Survey of Health Insurance Marketplace Assister Programs

Section 1: Characteristics of Assister Programs

In all, more than 4,400 Marketplace Assister Programs were established to help consumers during the first Open Enrollment. This total is based on Program data provided by all state and federal Marketplaces.  Certified Application Counselor Programs (CACs) account for the largest number of Assister Programs, representing 45% of the total Programs and operating in most states. These Programs are likely most numerous because they faced fewer requirements to get started, needing only to complete the online training and register with the Marketplace.  Programs sponsored by Federally Qualified Health Centers (FQHCs) accounted for 26% of total Assister Programs and operated in every Marketplace. Another 26% of Assister Programs are In Person Assisters (IPAs) operating in states with State-based Marketplaces (SBMs) and Consumer Assistance Federal Partnership Marketplaces (FPMs). While Navigators, which operated in states with a Federally-facilitated Marketplace (FFM), represented only 2% of the total number of Assister Programs, they were more likely to subcontract with other organizations. As a result, the total number of organizations that operated as Navigators is likely somewhat greater than this figure suggests (Figure 1).

Figure 1: Types of Assister Programs

Figure 1: Types of Assister Programs

Health care providers, including FQHCs and hospitals, along with non-profit community-based organizations sponsored the majority of Assister Programs. Although a variety of organizations decided to develop and implement Assister Programs, FQHCs and other health care providers sponsored 43% of Assister Programs nationwide. Provider organizations have long played a role in connecting consumers to coverage so it is perhaps not surprising that they signed up in large numbers. Nonprofit community service organizations sponsored another 38% of Assister Programs nationwide.  State and local agencies make up about 8% of Assister Programs, though these mostly operate in states that elected to expand Medicaid eligibility.  Churches, legal aid organizations, colleges and universities, and trade associations also sponsored Assister Programs (Figure 2).

Figure 2: Types of Organizations that Sponsored Assister Programs

Figure 2: Types of Organizations that Sponsored Assister Programs

Most Assister Programs (70%) report having some prior experience providing consumer assistance.  Two-thirds of Programs had experience helping people enroll in Medicaid and CHIP prior to Open Enrollment.  Just over one-quarter of Programs had helped consumers with post-enrollment health coverage problems, such as denied claims.  Only 16% of Programs had previously helped consumers enroll in private health insurance.  Nine percent reported experience helping with tax preparation or filing for tax subsidies (Figure 3).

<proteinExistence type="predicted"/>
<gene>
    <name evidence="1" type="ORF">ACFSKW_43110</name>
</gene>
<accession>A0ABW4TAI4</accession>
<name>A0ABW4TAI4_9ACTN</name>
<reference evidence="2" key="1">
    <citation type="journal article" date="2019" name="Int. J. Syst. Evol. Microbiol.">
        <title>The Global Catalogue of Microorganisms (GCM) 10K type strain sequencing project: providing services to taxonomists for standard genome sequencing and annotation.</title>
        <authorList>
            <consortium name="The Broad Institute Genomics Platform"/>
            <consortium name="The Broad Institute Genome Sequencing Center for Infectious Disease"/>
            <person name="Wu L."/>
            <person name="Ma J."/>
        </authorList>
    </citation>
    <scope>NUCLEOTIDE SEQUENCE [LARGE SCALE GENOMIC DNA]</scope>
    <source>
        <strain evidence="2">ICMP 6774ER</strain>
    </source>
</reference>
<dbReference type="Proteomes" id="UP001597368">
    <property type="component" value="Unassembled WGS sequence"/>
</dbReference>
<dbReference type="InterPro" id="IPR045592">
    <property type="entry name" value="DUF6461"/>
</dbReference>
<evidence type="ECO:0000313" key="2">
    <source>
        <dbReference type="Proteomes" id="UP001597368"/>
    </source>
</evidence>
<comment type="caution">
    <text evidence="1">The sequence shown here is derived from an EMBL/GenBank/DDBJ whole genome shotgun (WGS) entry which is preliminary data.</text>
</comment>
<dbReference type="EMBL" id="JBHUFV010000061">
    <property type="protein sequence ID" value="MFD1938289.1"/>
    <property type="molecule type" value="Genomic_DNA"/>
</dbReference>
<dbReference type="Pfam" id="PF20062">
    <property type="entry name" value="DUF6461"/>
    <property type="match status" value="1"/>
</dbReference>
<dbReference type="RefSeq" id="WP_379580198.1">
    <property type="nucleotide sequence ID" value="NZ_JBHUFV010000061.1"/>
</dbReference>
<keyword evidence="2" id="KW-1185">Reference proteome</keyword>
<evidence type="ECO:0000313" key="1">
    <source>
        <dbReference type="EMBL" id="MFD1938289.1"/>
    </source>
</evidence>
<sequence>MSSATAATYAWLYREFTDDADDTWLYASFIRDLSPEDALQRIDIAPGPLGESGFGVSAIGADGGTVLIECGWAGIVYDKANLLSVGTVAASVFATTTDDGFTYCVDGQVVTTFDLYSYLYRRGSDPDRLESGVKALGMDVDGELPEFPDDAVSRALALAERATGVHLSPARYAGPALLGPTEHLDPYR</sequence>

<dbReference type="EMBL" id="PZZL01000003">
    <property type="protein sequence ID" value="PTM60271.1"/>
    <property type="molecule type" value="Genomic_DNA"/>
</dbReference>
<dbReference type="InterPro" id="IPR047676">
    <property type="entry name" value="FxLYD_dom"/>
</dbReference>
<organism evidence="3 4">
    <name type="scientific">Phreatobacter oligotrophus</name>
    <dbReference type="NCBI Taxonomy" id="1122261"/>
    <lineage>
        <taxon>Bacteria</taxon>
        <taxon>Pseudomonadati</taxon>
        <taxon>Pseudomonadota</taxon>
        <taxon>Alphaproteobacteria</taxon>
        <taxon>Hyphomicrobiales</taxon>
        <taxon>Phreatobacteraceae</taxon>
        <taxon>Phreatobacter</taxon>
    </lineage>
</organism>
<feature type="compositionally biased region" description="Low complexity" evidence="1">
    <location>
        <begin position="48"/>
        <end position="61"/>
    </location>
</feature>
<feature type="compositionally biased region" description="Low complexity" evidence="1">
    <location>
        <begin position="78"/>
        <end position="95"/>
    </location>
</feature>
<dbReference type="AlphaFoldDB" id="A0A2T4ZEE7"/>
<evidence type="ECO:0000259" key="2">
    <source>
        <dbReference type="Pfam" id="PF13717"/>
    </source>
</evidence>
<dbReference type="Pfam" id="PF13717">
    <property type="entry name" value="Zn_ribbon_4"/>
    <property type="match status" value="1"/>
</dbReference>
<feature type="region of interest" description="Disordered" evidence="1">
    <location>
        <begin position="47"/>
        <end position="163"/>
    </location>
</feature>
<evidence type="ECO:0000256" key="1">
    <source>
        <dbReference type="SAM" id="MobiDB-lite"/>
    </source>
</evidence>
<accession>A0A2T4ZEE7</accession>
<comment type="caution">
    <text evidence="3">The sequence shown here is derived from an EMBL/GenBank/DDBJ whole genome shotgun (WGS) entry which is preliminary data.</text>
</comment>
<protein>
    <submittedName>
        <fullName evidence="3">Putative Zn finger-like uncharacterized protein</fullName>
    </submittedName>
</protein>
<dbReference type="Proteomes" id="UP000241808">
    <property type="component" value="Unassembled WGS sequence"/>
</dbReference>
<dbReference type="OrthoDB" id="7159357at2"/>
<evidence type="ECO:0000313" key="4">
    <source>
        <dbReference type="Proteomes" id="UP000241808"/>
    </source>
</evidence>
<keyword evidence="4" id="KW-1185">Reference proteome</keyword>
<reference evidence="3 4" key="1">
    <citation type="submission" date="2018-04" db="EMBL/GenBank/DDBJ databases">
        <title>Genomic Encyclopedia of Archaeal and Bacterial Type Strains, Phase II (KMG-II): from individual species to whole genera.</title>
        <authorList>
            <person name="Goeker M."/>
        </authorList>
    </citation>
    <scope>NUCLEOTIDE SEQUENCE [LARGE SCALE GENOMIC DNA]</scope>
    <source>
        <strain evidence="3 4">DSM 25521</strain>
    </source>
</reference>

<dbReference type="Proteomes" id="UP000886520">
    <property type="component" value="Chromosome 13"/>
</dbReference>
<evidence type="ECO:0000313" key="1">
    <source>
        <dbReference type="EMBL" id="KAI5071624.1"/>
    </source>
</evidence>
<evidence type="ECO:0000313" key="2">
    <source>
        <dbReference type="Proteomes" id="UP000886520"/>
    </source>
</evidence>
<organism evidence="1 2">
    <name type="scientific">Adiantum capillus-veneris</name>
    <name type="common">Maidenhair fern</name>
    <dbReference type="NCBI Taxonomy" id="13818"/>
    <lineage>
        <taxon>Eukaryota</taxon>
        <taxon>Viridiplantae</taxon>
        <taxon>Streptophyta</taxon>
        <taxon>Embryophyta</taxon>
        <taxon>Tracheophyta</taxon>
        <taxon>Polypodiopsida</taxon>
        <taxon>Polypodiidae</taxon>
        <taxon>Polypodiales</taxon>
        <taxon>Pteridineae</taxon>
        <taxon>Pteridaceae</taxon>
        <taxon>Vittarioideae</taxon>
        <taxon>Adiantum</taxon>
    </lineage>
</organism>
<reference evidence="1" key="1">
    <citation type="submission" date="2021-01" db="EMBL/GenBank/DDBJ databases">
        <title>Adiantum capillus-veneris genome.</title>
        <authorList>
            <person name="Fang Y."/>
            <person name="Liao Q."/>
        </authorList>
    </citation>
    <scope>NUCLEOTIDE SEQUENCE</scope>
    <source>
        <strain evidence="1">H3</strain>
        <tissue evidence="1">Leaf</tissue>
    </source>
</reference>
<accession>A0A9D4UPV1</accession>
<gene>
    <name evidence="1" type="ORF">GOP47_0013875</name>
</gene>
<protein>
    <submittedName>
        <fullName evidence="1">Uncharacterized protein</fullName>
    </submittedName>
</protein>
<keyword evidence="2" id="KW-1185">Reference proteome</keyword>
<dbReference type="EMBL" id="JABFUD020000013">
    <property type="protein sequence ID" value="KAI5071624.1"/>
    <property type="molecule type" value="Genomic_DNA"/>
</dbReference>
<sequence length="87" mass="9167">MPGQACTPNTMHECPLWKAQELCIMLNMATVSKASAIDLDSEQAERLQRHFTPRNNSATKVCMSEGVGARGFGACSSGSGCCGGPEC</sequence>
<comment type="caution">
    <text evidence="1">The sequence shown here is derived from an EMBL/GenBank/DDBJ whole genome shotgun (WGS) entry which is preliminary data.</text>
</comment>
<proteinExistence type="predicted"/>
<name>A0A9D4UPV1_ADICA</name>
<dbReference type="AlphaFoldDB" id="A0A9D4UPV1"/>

Figure 3: Programs with Prior Experience Helping Consumers

Figure 3: Programs with Prior Experience Helping Consumers

Most Assister Programs served specific geographic areas or targeted population groups.  Just 13% of Assister Programs operated in a statewide service area, the rest served more targeted regions or populations.1  Programs that contracted directly with Marketplaces (Navigators, IPAs and FEAPs) were somewhat more likely to report statewide service areas.  This is likely because Marketplaces sometimes favored applicants who would operate statewide.  Most Assister Programs also operated independently, but one-in-five worked as part of a formal network or coalition of sub-contracting organizations.  Navigators, IPAs and FEAPs were more likely to operate as part of a formal coalition (Table 1).

Assister Programs varied in size and in the number of consumers they helped.  The majority of Programs have a small staff; 71% have five or fewer full-time-equivalent (FTE) staff (paid or volunteer), while 5% of Programs have more than 20 FTE staff.  CACs were more likely than other Assister Programs to have small staffs, with 81% reporting fewer than five FTEs.  CACs were also more likely to rely primarily on volunteers (18% vs. 2% for FQHCs and 9% for other Programs).

Almost half of all Assister Programs report providing eligibility and enrollment assistance to no more than 500 people during Open Enrollment, with 20% of Programs helping 100 or fewer people.  The CAC Programs were most likely to report helping smaller numbers of people; only 19% of CAC Programs said they helped more than 1,000 people.  By contrast, 67% of FQHC Programs and 36% of other Marketplace Assister Programs reported helping more than 1,000 people during Open Enrollment.

Table 1. Assister Programs by Size, Service Area, and Numbers of People Helped
Program Characteristics  All Assister Programs Program Type
CAC FQHC IPA, Navigator, and FEAP
Independent vs. part of a coalition  
     Independent 72% 76%c 73%c 64%
     Part of a coalition 20% 16% 17% 28%ab
     Don’t know/No answer 8% 8% 9% 8%
Statewide vs. specific geographic service area
     Statewide 13% 12% 8% 18%ab